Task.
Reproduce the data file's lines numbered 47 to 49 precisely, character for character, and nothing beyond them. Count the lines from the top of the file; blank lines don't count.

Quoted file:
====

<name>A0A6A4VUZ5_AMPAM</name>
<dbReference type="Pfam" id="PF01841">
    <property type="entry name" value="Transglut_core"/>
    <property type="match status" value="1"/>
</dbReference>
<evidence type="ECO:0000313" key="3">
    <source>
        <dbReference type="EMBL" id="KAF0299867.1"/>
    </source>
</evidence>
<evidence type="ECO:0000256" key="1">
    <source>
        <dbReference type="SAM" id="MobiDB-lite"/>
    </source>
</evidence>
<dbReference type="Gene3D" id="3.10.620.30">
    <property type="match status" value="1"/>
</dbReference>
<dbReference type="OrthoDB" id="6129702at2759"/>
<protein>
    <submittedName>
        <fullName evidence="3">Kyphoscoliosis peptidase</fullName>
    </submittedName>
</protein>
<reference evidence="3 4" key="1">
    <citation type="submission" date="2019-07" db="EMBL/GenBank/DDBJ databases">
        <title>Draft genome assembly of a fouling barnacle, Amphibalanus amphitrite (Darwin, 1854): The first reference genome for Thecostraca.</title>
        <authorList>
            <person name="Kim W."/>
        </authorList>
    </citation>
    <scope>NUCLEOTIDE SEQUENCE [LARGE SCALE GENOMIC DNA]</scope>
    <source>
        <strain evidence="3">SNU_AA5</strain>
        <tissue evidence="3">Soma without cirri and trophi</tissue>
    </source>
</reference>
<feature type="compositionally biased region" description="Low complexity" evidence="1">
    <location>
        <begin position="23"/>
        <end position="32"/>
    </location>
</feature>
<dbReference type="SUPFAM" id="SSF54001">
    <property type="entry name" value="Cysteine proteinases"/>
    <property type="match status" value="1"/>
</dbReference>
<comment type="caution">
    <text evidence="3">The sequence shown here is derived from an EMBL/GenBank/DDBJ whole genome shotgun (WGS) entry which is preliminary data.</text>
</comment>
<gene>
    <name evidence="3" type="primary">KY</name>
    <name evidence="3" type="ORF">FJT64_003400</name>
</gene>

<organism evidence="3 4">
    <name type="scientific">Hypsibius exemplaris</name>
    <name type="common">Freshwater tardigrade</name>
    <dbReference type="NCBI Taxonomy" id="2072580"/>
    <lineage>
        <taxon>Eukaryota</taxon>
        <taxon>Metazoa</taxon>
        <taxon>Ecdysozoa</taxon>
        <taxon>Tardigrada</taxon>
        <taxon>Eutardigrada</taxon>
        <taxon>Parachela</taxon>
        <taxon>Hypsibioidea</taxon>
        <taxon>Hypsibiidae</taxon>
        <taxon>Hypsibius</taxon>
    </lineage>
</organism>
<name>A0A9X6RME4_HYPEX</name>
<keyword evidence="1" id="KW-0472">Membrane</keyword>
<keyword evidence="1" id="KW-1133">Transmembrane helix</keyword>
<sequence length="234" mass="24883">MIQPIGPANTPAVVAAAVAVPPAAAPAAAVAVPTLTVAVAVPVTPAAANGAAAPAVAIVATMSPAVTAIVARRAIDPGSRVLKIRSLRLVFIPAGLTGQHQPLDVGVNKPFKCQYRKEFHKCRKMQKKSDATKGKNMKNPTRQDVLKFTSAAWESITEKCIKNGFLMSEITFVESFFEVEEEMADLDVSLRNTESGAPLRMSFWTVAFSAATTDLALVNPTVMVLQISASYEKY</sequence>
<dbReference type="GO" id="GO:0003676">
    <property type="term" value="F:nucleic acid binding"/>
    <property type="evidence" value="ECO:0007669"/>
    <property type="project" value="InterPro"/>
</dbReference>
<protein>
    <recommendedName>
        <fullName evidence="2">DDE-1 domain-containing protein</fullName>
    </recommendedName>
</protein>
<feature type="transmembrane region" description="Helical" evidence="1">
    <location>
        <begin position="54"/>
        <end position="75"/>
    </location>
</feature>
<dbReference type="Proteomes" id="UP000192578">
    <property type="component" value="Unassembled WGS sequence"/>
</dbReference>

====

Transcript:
</dbReference>
<comment type="caution">
    <text evidence="3">The sequence shown here is derived from an EMBL/GenBank/DDBJ whole genome shotgun (WGS) entry which is preliminary data.</text>